Friday, April 17, 2009

The Short Bus by Jonathan Mooney

I have been reading this wonderful book, The Short Bus by Jonathan Mooney. Mooney travels throughout the United States in a special education short bus named Bob Henry (named after someone he met early on in his journey). During this trip, Mooney meets a variety of adults and children with diverse abilities and disabilities. This journey not only involves learning about the diversity of others, but it also involves a journey of self-discovery for Mooney. He directly faces his own difficult personal experiences in special education through buying and traveling in the ultimate symbol of abnormality and stigma in public education, the short bus. The book is centered on something that Mooney is driven to study, the danger of the concept normality. How is it that we decide who is normal and abnormal? What is emotional impact on those with disabilities to this social pressure to “fix” them and view them as being abnormal? Why can’t we look past what society views as being “wrong” with these individuals, to see what is right?

I will have many postings centered on some parts of Mooney’s book. It is excellent book I highly recommend it; if you haven’t read it already and are interested in this topic, this is a must read. I have attached a few clips from YouTube about this book. Mooney visits many individuals in the book, but of course my heart was drawn to the story of Katie Basford in Seaman, Ohio, who is a young woman who happens to have Down syndrome. There will also be a documentary about Mooney’s short bus journey, but it appears that it hasn’t been released yet. There is a clip below of the documentary which includes part of Mooney’s visit with Basford.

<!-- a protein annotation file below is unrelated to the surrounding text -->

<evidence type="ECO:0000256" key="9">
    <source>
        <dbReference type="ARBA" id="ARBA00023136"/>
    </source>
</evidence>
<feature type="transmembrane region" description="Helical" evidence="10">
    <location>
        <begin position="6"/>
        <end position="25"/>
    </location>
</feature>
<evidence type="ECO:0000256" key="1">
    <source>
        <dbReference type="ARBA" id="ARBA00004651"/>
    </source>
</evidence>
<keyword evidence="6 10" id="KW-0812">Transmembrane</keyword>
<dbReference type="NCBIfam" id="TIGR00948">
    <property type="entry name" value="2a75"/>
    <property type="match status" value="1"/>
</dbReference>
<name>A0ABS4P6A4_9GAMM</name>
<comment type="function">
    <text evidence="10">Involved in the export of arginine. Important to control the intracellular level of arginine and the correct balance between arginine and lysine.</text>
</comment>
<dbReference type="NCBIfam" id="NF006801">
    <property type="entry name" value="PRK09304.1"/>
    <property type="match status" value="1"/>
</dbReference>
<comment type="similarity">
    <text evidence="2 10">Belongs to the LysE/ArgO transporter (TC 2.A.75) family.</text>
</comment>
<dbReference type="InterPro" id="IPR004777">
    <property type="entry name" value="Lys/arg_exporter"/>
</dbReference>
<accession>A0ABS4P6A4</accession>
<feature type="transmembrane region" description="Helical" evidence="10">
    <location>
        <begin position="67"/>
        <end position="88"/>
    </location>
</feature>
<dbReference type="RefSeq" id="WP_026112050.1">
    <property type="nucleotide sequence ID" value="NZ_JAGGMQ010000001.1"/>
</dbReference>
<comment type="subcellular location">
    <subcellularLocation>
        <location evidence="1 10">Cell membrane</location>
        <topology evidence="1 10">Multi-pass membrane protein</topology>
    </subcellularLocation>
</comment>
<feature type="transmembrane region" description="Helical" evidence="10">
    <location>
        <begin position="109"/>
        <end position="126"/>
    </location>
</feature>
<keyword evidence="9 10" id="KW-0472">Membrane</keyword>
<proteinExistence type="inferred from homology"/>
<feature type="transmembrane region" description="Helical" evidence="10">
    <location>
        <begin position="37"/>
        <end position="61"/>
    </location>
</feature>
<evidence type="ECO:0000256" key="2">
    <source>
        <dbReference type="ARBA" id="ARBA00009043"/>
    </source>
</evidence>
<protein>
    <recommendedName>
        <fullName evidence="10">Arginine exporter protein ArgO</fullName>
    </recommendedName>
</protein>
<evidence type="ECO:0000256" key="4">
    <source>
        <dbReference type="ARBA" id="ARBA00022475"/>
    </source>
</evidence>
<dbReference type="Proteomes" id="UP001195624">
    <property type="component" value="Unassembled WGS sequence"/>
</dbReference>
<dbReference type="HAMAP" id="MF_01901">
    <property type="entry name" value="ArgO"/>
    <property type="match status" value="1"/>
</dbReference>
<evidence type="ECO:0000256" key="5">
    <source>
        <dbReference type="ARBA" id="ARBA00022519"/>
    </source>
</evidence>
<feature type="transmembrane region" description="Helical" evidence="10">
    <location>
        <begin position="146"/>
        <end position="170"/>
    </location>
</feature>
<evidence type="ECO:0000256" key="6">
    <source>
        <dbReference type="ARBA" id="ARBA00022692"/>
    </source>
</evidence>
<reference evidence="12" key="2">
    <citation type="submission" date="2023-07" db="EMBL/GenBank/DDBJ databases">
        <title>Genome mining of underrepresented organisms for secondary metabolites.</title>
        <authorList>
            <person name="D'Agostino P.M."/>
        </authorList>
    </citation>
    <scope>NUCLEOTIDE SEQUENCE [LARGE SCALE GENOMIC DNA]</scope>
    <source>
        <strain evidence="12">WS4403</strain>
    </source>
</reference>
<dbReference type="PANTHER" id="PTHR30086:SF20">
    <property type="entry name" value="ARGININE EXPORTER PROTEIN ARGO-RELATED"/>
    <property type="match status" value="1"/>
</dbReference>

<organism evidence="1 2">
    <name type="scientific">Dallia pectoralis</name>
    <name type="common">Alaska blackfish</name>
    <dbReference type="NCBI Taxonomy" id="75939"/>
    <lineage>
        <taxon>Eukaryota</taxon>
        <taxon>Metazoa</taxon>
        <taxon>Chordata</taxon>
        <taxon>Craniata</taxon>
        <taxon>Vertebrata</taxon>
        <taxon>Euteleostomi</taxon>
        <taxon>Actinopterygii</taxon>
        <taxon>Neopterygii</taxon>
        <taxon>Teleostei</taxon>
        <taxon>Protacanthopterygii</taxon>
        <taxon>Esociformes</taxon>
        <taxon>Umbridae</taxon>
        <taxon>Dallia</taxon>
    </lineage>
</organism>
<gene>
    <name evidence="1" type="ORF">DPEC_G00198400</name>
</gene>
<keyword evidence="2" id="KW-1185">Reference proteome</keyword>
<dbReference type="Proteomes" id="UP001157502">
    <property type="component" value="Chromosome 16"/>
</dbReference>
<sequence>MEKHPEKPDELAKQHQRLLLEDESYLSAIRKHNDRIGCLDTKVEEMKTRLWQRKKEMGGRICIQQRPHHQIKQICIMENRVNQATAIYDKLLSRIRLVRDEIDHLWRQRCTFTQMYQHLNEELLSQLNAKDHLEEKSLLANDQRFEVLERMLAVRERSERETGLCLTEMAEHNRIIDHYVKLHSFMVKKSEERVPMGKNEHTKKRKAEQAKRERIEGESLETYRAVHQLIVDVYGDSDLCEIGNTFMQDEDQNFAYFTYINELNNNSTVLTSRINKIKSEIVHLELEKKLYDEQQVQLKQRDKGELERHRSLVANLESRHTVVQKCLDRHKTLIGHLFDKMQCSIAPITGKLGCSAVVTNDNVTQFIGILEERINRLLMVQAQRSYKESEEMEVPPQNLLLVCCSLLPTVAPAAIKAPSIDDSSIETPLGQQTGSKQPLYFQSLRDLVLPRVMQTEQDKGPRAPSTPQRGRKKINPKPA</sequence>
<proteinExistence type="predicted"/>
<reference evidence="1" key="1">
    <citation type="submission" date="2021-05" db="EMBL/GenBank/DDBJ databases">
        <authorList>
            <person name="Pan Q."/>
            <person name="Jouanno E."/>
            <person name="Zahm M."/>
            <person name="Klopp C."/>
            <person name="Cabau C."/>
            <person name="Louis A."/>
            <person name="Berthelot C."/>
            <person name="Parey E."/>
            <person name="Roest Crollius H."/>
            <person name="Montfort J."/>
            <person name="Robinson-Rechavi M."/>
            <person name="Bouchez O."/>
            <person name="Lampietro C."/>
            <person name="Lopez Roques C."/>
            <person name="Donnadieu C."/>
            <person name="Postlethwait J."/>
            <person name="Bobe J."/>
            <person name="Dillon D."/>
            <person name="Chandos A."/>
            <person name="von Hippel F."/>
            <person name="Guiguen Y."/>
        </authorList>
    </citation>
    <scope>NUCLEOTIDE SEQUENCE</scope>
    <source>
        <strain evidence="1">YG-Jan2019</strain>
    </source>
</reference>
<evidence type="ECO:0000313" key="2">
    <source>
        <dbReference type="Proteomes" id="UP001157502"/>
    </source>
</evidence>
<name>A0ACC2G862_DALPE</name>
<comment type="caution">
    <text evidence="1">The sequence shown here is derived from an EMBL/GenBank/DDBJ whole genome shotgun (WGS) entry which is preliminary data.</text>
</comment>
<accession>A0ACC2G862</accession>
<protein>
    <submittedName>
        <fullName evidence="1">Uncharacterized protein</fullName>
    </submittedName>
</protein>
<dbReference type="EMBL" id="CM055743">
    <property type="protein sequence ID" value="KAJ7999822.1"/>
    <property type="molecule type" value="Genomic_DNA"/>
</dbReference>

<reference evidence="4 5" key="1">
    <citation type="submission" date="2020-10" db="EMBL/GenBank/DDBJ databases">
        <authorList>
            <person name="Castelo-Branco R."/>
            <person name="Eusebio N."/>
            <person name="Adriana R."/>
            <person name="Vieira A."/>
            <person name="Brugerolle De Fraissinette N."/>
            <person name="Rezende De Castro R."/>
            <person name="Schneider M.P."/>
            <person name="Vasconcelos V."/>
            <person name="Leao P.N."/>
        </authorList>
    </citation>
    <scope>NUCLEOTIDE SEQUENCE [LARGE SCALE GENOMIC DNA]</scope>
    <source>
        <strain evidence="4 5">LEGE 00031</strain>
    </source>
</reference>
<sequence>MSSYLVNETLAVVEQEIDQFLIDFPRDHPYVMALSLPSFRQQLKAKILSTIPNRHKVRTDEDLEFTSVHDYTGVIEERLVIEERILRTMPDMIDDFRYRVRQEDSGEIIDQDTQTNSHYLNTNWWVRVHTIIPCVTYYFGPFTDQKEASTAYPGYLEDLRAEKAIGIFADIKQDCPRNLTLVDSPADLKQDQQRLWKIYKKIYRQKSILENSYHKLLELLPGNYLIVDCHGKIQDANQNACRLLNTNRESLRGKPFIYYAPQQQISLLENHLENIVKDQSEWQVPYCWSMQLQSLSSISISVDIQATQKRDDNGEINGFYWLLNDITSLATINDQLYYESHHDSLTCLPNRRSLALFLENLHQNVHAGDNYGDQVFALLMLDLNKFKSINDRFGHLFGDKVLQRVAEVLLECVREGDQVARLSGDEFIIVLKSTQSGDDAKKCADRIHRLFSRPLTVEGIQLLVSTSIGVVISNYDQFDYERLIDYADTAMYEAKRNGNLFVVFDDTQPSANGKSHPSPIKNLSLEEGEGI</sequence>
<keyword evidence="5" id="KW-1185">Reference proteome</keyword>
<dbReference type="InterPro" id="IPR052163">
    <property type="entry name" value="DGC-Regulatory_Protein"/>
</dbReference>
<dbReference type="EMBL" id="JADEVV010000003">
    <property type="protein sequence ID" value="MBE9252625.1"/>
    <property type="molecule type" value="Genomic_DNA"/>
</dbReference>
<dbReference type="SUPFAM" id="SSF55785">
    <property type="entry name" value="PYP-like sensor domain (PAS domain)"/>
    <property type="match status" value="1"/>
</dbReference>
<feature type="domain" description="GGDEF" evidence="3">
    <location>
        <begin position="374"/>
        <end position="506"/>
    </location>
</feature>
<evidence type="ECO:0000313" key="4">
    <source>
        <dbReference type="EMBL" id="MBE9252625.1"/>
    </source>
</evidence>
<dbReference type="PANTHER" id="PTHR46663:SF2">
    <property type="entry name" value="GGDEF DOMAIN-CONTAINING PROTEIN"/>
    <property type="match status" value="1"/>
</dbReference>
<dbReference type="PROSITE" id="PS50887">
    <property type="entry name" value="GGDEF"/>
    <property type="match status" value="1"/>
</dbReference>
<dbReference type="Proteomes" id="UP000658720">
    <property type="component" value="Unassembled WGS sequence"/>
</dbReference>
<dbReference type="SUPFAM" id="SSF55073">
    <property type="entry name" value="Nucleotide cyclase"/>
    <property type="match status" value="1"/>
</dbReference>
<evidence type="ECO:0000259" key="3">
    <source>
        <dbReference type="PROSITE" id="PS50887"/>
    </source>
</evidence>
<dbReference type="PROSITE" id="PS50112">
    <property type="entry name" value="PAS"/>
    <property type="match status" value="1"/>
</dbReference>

Thank you, Jonathan Mooney for this wonderful book.

I would like to end this post with a quote that Mooney has at the beginning of his book.

“The judges of normality are present everywhere. We are in the society of the teacher-judge, the doctor-judge, the educator-judge, the social worker-judge; it is on them that the universal reign of the normative is based; and each individual, wherever he may find himself, subjects to it his body, his gestures, his behavior, his aptitudes, his achievements. “ – Michel Foucault

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